Little Death Hollow is a beautiful slot canyon in the remote Circle Cliffs area of the Grand Staircase-Escalante National Monument. While the lower section of the canyon may require technical skill and equipment the upper section is easily accessible to hikers and features narrow fluted passageways petrified wood and ancient petroglyphs. The upper canyon route described in this trail guide is suitable for most healthy adults and children. Those wishing to continue all the way through Little Death Hollow may need advanced climbing skills and technical equipment.


The Little Death Hollow Trailhead (37.784024,-111.180456) is located on the Wolverine Loop Road, south of the Burr Trail and east of Boulder, Utah.

From Boulder, Utah:

  1. Drive east on the Burr Trail from Boulder for 18.4 miles.
  2. Turn right onto the Wolverine Loop Road.
  3. Continue for 12.7 miles on the Wolverine Road. (High clearance 4WD may be needed.)
  4. Turn right into the signed Little Death Hollow Trailhead.

The Wolverine Loop Road often requires a high clearance 4WD vehicle. Check with the Escalante Interagency Visitor Center at 755 W Main Street in Escalante, or call (435) 826-5499 for current conditions before beginning your trip.

The Hike

From the Little Death Hollow trailhead, begin hiking on the trail headed south down the wide, open canyon. The trail soon crosses through the wash and follows along the east side of the drainage on a broad, sandy bench. The trail is generally easy to follow but cattle trails in the area may cause confusion at times.

As you walk through this upper section of the canyon, look for petrified wood scattered around the area. There typically isn’t much to be found right next to the trail, but look for the dark piles of rocks near the base of the cliffs, a short distance off the trail. Many of the pieces are still in the form of large, mostly intact logs. Those interested in seeing more petrified wood can visit the Wolverine Petrified Wood Area, just north of the Little Death Hollow Trailhead.

After about 1.5 miles, the trail crosses the wash again as it passes by a large side canyon on the left. Take note of the terrain in this area. On the return hike, it could be easy to start walking up the wrong canyon from this large junction and completely miss the trailhead. After crossing the wash, look for a boulder off the side of the trail that has some nice ancient petroglyphs chipped into it (37.768849,-111.19862).

Beyond the petroglyphs, the canyon begins to narrow significantly. Follow the trail as it winds in and out of the wash bottom and eventually disappears. For the rest of the hike, navigation is simple; just follow the watercourse down the canyon, negotiating small obstacles as you go. Seasonal springs may flow from the ground in some areas and small alcoves and cottonwood trees provide shade. As you pass by a significant side canyon on the left (37.755499,-111.214775), look for a large arch perched high on the left canyon wall.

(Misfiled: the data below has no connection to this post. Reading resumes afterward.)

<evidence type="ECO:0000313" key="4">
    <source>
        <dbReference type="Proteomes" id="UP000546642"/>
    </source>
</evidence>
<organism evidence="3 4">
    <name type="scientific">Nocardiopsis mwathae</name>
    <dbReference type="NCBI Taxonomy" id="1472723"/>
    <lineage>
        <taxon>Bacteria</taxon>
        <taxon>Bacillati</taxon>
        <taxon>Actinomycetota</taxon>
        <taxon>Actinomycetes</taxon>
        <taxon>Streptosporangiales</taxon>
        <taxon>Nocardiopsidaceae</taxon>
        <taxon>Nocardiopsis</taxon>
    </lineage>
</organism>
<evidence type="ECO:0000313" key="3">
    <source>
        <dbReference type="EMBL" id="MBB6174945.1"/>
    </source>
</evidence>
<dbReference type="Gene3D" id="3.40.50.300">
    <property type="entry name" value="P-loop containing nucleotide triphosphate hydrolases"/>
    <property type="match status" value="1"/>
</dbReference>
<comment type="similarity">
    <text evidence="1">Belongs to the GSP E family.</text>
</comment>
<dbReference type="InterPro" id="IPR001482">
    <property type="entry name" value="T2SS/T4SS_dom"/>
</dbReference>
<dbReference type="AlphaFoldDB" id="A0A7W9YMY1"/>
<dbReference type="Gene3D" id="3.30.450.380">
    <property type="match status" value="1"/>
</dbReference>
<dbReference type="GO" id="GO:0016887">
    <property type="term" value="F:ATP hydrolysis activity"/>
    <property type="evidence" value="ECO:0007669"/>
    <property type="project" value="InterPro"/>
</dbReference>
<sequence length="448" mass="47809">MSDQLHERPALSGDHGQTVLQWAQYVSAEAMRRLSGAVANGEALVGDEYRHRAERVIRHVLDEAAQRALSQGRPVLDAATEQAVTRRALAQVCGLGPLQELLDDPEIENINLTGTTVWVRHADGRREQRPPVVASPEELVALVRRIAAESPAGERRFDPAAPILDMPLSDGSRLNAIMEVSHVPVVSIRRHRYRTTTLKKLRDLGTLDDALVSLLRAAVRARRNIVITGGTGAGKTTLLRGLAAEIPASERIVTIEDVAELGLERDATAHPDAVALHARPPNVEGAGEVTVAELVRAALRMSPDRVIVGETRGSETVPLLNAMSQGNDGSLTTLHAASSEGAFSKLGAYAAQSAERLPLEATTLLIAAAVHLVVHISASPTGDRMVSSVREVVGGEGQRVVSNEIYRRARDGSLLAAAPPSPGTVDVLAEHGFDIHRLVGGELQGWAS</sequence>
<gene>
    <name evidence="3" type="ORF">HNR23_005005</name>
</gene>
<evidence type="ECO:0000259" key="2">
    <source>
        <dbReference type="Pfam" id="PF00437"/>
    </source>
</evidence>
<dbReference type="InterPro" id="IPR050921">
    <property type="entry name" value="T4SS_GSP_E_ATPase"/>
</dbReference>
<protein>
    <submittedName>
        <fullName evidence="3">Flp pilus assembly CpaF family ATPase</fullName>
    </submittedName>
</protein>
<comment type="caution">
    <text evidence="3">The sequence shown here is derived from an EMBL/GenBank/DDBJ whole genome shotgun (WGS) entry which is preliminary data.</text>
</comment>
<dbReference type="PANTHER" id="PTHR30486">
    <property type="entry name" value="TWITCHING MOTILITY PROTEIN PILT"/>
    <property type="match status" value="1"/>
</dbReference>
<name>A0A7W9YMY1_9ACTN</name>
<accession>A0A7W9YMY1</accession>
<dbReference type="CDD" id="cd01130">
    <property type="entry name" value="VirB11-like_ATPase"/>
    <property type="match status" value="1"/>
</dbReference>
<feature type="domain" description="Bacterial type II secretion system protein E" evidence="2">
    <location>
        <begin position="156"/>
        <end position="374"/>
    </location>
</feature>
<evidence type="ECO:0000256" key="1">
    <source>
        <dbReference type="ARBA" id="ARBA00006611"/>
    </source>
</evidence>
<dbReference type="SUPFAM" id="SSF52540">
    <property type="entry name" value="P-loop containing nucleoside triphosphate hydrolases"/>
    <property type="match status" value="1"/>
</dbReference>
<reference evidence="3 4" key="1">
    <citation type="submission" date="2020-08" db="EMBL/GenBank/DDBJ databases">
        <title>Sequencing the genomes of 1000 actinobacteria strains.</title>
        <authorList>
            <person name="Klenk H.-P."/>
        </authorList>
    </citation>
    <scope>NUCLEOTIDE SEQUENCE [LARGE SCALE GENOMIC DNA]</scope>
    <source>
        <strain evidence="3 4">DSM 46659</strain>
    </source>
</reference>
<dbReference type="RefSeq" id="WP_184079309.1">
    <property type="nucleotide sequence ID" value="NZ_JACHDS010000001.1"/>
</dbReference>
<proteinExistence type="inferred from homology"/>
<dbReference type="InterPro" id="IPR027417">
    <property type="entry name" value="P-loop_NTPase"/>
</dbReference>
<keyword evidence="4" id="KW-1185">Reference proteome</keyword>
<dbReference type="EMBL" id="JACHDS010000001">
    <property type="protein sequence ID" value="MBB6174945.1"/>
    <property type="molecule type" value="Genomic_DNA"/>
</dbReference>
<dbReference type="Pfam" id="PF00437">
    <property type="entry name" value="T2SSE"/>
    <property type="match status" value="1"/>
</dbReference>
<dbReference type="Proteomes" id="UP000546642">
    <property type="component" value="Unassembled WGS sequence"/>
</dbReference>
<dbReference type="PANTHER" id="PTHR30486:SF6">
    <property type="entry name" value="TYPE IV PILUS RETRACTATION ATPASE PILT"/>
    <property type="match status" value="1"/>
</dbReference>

About 4.5 miles from the trailhead, the canyon enters the first narrows of the hike. From here on, the canyon stays quite narrow, at times only a few feet wide as it passes between dazzling Wingate sandstone walls. Small obstacles are encountered along the way but most hikers should have no problem. Depending on recent conditions, stagnant water may be present. Use caution wading through any pools you encounter, as the water may be very cold, even in hot weather.

After roughly seven miles of hiking, you will encounter an 8-foot drop over a chockstone that marks the end of easy hiking in Little Death Hollow. In all but the driest conditions, this next section is filled with deep, frigid water. Do not proceed past this point unless you have advanced climbing skills, thermal protection, and are prepared for the significant technical difficulties ahead. Due to the narrow nature of the canyon, GPS devices are unreliable and should not be used to determine the turnaround point. Never climb down anything you cannot easily climb back up.

Hiking distance to the end of the easy narrows and back to the trailhead is approximately 14 miles round trip. Turning around earlier is always an option and still offers a fantastic hiking experience for those looking for a shorter trip.

Rules and Regulations

  • No littering.
  • Pack out all trash, including toilet paper.
  • No campfires allowed.
  • Permits required for overnight use and are available for free at the visitor center in Escalante. Permits can also be self-issued at most trailhead registers, including the register at the Little Death Hollow Trailhead.

Special Considerations

This area can be extremely hot during spring, summer, and fall. Carry plenty of water and wear appropriate clothing.

Little Death Hollow poses a significant flash flood risk. There are few opportunities for escape in much of the narrow section of the canyon. Do not enter the canyon when precipitation is in the forecast. Additionally, the Wolverine Road used to access Little Death Hollow can quickly become impassable with just a little bit of rain or snow. It is best to avoid this area entirely if rain is a possibility.


This trail guide is provided by Backcountry Post.